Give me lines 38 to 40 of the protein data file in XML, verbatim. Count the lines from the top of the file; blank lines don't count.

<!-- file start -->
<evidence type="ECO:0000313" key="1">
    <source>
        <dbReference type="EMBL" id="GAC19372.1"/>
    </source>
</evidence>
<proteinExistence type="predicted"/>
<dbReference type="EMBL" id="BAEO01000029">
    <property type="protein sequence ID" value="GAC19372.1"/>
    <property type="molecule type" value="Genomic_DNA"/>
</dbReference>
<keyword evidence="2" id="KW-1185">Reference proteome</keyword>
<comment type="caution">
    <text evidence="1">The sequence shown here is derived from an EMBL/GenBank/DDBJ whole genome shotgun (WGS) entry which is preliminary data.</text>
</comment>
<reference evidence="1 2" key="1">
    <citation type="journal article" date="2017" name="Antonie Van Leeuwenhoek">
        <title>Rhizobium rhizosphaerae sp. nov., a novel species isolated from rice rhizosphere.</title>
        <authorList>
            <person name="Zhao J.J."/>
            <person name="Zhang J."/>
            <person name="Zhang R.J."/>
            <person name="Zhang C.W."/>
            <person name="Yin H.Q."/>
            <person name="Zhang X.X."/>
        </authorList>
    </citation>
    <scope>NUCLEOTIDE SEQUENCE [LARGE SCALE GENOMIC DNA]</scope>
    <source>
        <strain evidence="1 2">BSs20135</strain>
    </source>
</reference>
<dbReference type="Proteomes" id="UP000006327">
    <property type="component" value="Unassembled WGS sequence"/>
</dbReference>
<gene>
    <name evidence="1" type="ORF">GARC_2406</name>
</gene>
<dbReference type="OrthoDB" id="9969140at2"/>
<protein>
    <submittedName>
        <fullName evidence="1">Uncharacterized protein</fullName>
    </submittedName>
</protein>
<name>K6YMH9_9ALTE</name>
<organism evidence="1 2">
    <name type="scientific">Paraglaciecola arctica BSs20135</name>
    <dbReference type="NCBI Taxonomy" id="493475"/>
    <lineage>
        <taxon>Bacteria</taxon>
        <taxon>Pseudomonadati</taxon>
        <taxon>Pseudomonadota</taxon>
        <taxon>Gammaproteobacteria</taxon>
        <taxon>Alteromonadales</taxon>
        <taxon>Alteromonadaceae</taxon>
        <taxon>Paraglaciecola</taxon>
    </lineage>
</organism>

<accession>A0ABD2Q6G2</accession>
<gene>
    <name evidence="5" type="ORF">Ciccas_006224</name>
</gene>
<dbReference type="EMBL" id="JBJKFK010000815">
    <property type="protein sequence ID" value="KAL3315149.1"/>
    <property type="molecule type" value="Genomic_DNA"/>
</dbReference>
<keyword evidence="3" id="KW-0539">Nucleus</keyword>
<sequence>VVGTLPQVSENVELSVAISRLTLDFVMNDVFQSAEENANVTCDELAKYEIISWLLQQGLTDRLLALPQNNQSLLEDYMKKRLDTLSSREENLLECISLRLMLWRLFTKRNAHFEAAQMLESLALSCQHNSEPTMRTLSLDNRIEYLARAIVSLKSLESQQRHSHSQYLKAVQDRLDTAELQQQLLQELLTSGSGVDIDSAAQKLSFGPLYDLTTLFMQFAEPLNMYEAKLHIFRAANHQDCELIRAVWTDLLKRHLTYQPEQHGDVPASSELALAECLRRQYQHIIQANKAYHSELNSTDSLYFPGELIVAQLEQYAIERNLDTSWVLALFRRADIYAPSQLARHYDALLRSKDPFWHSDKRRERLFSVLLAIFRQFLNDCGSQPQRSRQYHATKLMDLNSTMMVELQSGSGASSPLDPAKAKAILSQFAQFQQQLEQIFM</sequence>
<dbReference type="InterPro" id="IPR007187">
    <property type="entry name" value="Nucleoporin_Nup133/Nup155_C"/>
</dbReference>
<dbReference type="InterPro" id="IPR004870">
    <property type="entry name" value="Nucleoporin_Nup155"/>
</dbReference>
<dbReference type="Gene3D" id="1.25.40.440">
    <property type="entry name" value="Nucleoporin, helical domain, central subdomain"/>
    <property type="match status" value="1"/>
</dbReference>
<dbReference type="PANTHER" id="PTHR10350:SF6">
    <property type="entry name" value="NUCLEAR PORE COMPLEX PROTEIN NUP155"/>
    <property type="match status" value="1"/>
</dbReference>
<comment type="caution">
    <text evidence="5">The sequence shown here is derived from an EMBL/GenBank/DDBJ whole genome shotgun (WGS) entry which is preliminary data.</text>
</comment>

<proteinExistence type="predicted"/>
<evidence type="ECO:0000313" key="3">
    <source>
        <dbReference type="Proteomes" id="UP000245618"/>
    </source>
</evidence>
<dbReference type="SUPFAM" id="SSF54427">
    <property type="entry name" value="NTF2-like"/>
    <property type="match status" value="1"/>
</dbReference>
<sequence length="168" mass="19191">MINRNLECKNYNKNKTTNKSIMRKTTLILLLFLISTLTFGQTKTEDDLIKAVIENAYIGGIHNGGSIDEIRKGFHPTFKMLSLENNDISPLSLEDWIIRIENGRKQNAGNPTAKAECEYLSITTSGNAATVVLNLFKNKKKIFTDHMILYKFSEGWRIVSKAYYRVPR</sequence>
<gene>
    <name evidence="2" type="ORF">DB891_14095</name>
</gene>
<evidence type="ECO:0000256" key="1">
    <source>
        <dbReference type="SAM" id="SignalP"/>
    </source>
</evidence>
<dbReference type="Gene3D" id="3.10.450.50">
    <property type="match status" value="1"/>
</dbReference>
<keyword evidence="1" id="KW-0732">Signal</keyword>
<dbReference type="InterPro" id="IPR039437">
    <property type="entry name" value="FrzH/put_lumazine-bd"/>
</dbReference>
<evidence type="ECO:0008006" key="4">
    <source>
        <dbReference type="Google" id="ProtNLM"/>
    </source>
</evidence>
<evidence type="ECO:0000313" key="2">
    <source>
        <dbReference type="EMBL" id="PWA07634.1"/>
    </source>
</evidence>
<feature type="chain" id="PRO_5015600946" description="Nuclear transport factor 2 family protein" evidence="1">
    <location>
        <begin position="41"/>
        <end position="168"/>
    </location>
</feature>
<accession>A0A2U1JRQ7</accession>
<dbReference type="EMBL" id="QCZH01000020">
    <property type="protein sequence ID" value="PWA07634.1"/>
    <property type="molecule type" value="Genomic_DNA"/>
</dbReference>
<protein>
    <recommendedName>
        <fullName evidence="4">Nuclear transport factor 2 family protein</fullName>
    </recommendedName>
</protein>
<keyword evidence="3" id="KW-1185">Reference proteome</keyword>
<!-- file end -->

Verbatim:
<dbReference type="OrthoDB" id="9969140at2"/>
<protein>
    <submittedName>